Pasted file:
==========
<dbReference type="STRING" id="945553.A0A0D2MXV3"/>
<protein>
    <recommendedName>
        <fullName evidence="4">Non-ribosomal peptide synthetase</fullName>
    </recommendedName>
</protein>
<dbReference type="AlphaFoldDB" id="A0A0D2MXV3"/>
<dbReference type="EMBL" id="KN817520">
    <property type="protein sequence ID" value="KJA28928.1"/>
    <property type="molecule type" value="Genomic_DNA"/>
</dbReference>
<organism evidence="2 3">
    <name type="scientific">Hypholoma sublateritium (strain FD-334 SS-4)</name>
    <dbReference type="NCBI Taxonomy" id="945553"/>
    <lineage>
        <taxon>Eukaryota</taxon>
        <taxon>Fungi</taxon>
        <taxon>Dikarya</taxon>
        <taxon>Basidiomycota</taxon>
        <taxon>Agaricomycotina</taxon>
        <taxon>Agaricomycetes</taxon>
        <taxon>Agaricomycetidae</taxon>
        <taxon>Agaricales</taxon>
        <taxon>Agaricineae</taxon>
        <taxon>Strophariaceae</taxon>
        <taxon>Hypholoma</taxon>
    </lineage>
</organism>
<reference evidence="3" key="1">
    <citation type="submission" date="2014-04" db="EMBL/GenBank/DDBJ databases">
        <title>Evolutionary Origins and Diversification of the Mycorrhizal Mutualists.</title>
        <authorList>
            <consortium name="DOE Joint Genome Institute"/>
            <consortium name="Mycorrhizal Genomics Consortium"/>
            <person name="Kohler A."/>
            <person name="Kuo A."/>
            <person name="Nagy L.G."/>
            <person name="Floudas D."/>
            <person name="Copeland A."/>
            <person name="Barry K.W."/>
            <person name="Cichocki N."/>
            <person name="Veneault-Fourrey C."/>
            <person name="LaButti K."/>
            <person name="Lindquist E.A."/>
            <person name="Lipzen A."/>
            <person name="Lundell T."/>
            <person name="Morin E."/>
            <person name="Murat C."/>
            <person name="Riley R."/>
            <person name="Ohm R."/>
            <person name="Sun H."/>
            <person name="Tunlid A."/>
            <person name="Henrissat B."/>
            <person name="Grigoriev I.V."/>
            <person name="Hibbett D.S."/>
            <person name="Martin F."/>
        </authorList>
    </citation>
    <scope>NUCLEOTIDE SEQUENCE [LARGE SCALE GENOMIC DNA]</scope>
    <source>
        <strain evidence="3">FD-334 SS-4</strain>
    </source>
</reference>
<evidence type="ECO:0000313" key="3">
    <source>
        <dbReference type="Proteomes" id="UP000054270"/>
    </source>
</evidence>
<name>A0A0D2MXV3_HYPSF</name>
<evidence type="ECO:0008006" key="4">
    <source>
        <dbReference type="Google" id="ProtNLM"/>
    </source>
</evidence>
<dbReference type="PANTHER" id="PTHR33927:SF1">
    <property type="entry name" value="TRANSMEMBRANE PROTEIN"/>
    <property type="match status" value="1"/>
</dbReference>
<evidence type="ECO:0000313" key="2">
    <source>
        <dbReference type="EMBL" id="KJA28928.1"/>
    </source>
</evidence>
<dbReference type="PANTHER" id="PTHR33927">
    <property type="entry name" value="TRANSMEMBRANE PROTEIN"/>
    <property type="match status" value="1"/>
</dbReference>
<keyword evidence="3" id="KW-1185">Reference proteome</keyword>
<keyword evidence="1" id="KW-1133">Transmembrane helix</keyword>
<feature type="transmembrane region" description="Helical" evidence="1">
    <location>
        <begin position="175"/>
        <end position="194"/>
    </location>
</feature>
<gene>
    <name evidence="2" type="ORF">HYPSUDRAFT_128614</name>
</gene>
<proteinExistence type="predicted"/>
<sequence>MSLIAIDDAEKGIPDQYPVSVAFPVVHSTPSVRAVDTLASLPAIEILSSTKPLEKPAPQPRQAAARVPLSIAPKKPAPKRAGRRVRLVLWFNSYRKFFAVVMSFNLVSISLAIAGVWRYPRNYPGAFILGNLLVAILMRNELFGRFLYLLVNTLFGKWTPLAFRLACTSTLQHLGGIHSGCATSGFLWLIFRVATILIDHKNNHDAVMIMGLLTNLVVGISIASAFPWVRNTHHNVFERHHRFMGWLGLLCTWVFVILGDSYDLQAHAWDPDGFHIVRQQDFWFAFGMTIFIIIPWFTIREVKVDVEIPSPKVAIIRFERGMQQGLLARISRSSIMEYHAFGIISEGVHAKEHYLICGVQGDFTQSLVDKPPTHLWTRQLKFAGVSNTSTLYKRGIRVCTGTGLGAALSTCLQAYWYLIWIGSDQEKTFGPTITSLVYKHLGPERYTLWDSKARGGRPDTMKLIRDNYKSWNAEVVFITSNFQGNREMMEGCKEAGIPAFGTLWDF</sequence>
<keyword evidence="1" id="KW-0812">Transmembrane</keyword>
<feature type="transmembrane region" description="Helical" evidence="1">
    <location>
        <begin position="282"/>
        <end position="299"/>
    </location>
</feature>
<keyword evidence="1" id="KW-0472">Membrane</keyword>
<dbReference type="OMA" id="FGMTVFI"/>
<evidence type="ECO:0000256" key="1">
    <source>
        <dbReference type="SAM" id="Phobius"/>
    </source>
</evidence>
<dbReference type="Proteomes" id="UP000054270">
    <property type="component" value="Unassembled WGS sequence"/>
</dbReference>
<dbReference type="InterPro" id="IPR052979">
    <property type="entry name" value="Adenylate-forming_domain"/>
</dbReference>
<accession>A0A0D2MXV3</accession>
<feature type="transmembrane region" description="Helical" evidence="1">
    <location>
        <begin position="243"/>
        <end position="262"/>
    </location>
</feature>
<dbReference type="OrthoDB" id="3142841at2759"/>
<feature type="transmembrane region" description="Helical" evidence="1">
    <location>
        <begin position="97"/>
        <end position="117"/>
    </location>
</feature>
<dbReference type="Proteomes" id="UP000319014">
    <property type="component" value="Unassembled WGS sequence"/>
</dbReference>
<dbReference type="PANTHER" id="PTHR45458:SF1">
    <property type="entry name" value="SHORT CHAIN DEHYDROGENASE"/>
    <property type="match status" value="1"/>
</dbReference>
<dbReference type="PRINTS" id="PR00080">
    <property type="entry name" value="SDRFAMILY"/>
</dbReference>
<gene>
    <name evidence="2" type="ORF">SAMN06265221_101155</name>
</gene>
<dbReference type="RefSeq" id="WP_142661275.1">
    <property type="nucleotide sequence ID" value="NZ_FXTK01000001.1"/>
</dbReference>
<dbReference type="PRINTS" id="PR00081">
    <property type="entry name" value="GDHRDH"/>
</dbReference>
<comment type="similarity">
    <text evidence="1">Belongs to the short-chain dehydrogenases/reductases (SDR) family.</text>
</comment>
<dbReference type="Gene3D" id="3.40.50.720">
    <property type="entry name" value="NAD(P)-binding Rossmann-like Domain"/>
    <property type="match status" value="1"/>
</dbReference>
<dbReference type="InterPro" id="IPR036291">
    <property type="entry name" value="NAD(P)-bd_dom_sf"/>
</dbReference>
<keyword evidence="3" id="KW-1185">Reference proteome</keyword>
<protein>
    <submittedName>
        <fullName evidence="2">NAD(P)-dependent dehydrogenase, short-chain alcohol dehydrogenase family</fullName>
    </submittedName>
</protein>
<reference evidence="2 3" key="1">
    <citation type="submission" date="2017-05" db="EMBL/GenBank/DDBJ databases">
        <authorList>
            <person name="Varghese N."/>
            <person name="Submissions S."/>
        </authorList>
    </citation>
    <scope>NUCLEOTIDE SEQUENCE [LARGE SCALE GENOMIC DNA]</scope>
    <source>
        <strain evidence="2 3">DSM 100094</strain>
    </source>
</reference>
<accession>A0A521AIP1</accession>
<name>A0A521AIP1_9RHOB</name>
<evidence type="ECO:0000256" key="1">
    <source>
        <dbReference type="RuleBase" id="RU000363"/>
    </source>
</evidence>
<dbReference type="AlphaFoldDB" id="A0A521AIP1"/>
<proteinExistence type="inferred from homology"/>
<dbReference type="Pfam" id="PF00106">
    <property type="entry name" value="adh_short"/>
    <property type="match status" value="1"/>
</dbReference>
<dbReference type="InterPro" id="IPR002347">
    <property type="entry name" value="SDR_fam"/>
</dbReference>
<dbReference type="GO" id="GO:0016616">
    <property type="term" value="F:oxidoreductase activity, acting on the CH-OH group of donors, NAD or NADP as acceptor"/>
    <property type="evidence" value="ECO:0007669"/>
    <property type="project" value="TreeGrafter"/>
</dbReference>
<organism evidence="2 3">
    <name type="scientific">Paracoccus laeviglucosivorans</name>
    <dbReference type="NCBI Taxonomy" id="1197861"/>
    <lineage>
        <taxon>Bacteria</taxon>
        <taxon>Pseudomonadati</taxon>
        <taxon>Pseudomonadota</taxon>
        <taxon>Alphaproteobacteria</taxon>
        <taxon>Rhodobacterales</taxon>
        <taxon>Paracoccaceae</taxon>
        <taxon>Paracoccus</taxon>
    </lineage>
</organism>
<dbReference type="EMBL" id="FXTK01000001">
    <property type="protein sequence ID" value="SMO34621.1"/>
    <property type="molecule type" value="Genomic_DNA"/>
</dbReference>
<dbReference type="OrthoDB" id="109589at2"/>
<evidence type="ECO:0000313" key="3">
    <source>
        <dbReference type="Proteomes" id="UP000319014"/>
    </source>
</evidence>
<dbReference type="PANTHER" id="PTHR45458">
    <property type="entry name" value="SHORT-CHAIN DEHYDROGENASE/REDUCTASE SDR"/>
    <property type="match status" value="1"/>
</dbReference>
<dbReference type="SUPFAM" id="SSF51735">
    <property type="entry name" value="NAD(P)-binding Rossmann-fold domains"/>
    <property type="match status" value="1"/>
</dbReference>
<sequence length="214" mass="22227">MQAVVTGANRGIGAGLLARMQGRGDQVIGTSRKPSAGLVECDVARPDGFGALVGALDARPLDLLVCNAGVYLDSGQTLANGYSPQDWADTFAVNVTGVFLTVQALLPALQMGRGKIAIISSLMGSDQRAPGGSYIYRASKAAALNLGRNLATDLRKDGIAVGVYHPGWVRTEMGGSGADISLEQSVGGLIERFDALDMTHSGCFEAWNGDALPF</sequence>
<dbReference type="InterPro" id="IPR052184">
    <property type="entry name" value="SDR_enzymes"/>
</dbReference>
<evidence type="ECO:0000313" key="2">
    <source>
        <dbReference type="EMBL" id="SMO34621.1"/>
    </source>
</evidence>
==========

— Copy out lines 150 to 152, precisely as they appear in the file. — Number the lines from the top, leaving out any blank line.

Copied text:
</dbReference>
<dbReference type="PRINTS" id="PR00081">
    <property type="entry name" value="GDHRDH"/>